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The 13th Apostle: A Novel Of A Dublin Family, Michael Collins, And The Irish Uprising.

For seven hundred years the British occupied Ireland, stealing its land, looting its meager wealth, enacting extraordinarily punitive taxes, and imposing a famine on its inhabitants.

On Easter Monday, April 24, 1916, a handful of rebels commandeered buildings around Dublin City and fought the British army to a standstill for nearly a week.

Almost immediately after their surrender, fourteen of the leaders were shot in the breaker’s yard of Kilmainham Gaol. Sixteen men in all were executed for their uprising against the British.

With the elimination of the 1916 leaders, another generation of revolutionaries rose to take their place.

This cadre was led by Eamon de Valera, a senior commandant who escaped execution because of his natural-born American citizenship, and Michael Collins, who would soon rise to hold the positions of Minister for Finance in the first Dáil and Director of Intelligence for the Irish Republican Army.

Collins’s reign as a revolutionary was short—a lively six years, between the Easter Rising and his death in an ambush on August 22, 1922.

But during that short period of time, he led a bloody guerrilla war that is now textbook for all emerging revolutionaries, much studied by the likes of Mao Tse-Tung and Yitzhak Shamir, who would later become the seventh prime minister of Israel. (Shamir’s nom-de-guerre, interestingly enough, was “Michael.”) For the first time, the British became the hunted—and they did not like it. Michael Collins, against impossible odds, had beat the British at their own game of intimidation. One of Collins’s cohorts and co-conspirators was a fourteen-year-old Dublin boy he met in the General Post Office during Easter Week. His name was Eoin Kavanagh.

This is their story.

Dermot McEvoy, Jersey City, New Jersey, 2014



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The Little Green Book of IRISH WISDOM.

Wit, craic, and maxims from the Emerald Isle’s most famous descendents including JFK, Ronald Reagan, St. Patrick, William Butler Yeats, Oscar Wilde, George Carlin, Brendan Behan, Michael Collins, de Valera, Tug McGraw, and many more!

In this lively and wide-reaching collection Dermot McEvoy gathers together some of Ireland’s most famous lines from its most famous (and infamous) residents.

But just who are the Irish, exactly? They are freedom fighters (the British call them “terrorists”), slave-owners, master politicians, relentless defenders of their religions, gay, straight, liberal, reactionary, victims of a famine, and mercenaries in the name of imperialism. They are expert businessmen, singers, outlaws, movie stars, writers, poets, priests, highwaymen, beggars, gypsies, gangsters and athletes. They are drunkards, teetotalers, modest, extravagant, and always shocked by the whole thing. They are inspirational and infuriating. They are funny and they are cynical. They are extraordinarily talented and remarkably venal. They are tough, adaptable, and the ultimate survivors. They are bewildering. They are infuriating.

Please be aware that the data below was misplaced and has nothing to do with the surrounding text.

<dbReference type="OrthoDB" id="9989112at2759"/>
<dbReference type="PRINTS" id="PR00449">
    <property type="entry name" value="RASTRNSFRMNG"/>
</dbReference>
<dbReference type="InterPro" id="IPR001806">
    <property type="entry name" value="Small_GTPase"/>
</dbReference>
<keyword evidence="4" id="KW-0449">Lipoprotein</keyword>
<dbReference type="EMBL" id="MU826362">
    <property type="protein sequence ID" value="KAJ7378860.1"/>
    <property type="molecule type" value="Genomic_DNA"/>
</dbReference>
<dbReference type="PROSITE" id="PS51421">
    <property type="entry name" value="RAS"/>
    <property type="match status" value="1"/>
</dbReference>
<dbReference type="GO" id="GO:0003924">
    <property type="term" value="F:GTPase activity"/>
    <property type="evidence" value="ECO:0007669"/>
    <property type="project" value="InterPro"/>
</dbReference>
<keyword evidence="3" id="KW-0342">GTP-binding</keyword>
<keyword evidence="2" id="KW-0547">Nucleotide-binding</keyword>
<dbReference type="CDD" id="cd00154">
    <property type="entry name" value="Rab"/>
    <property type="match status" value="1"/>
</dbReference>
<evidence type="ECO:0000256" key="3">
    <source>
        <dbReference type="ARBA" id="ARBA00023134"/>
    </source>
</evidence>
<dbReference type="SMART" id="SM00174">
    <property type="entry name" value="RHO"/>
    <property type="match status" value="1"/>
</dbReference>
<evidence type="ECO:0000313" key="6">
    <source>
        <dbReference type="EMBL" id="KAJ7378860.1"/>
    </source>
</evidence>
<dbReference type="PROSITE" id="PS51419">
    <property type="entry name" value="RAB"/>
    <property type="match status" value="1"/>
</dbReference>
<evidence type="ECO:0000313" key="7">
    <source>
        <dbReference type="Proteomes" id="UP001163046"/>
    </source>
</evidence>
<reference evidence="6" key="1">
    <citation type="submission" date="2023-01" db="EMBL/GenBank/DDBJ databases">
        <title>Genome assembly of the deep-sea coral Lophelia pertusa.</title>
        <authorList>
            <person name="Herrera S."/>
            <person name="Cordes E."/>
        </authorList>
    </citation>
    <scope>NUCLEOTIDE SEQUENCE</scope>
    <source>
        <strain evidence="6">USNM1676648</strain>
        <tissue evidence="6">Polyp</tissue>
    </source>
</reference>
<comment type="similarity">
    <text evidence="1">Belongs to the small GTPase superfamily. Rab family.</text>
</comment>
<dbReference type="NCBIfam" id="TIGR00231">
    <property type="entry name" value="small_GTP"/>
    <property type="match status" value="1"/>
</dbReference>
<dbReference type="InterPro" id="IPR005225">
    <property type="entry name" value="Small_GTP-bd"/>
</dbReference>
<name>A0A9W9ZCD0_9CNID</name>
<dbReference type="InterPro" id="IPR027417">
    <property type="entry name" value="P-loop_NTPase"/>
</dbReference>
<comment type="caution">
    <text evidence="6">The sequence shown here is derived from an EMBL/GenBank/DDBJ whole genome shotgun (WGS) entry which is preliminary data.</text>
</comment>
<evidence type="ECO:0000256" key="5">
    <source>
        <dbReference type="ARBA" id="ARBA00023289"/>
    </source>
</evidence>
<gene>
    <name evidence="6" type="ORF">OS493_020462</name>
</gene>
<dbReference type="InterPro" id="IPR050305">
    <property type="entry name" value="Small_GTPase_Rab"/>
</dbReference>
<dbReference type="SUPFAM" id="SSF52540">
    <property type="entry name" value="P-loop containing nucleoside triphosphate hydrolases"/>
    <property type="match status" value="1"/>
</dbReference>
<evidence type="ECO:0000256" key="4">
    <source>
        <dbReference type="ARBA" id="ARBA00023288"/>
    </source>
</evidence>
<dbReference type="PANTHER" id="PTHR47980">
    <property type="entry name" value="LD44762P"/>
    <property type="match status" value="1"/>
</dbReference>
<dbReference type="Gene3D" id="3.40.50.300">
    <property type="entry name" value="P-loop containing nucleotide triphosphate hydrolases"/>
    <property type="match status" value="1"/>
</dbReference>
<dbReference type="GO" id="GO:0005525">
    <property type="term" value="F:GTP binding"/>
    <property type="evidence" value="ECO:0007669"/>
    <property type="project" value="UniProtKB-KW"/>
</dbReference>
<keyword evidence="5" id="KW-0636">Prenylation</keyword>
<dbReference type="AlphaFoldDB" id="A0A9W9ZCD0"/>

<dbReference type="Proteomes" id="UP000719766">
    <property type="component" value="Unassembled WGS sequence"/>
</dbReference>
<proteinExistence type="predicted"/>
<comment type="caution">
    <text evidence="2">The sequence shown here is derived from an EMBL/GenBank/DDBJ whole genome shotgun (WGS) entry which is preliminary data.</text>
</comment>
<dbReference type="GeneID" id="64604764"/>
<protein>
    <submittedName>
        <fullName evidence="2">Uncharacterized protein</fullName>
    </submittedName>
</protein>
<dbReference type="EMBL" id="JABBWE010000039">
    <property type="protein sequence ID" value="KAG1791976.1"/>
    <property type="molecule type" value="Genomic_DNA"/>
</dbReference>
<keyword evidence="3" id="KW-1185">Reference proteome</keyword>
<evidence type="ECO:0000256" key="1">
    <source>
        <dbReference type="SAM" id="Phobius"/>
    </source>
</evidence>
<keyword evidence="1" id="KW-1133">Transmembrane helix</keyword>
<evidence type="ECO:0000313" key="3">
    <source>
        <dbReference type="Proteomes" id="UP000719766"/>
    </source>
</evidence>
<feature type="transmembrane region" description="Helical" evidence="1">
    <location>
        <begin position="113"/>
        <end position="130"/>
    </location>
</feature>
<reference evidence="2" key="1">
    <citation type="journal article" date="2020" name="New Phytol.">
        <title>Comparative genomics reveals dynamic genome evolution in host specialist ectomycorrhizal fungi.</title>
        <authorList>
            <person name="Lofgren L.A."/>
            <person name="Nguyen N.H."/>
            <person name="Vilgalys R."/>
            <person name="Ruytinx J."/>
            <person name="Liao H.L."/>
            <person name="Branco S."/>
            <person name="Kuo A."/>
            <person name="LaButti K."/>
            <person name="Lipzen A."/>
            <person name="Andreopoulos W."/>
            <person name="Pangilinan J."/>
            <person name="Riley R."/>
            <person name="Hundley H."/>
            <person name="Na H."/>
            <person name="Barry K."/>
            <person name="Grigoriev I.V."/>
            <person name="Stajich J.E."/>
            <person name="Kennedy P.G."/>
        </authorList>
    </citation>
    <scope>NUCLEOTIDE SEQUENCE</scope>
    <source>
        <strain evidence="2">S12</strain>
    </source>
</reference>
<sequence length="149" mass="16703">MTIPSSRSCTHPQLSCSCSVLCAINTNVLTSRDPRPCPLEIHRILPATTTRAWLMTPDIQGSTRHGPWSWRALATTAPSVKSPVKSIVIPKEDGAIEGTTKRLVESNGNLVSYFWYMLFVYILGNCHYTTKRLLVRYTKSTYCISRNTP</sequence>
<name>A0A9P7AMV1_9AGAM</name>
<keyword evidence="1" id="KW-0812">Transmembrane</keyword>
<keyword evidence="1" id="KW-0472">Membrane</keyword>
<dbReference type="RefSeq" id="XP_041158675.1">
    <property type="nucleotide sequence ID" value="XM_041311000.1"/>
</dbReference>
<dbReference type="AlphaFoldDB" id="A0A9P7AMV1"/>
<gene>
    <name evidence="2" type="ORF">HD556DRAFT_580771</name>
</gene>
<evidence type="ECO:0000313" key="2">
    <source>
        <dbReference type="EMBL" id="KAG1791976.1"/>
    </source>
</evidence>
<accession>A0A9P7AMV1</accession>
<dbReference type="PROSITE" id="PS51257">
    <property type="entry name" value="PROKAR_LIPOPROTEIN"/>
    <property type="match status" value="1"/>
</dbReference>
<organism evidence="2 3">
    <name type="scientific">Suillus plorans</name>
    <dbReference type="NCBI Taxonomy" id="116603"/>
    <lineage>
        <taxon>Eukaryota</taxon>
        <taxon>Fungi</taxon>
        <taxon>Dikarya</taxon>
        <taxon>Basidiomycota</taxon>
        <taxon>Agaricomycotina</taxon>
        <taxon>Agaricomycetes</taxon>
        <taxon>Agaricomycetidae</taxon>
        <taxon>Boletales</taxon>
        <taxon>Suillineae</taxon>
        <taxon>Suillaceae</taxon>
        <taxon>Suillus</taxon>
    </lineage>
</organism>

And whatever they are, there is a certain wisdom to it all. So dive in and discover new lines and classic quotes from your favorite Irish men and women!



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Our Lady of Greenwich Village.

In his brilliant second novel, Dermot McEvoy sweeps his readers into the midst of one of the most heated political races in New York City history, where an unlikely player decides to make her presence known. First it hits the papers that the Virgin Mary has appeared to Jackie Swift, an affable G.O.P. congressman with a couple of nasty habits. She then appears in a dream to Wolfe Tone O’Rourke, a liberal political consultant who is still haunted by the ghost of Bobby Kennedy, whose death he feels responsible for.Swift uses the Virgin, soon styled “Our Lady of Greenwich Village,” to put a strong anti-abortion spin on his current run for office, which immediately polarizes Greenwich Village. O’Rourke, beset by his many demons, sees something familiar in the Virgin’s dancing eyes and the line of her smile and decides to run against Swift with the campaign slogan “NO MORE BULLSHIT.” With help from unlikely characters like Cyclops Reilly, a one-eyed newspaper columnist for the Daily News, and Simone “Sam” McGuire, O’Rourke’s pretty, no-nonsense assistant, Tone is sent on a transcontinental journey that forces him to confront his own ghosts and dig deep into his family history, all to answer one burning question: What does Our Lady of Greenwich Village really want him to do?



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Terrible Angel.

An Irish Hero Seeks Redemption on the Streets of New York Seventy Years After His Death

On August 22,1922, Michael Collins was assassinated at Beal na mBath in County Cork. Known as “The Bill Fellow,” the charismatic Collins was thirty-one years old and the leader of the Irish Free State. In the previous six years he had been a busy man: He fought in the 1916 Easter Rebellion, invented the IRA, financed the new Irish state, assassinated the entire British Secret Service in Dublin and negotiated the treaty that drove the British out of twenty-six counties of Ireland for the first time in seven hundred years.

Terrible Angel, Dermot McEvoy’s witty, suspenseful, and lightening-paced romp through the streets of New York, finds Collins 70 years after his bloody death desperately seeking to make amends for his violent life by completing one last worldly mission; springing a wrongly accused Irishman from the clutches of the U.W. Immigration and Naturalization Service, The British MI-5 and a certain life sentence in a British jail.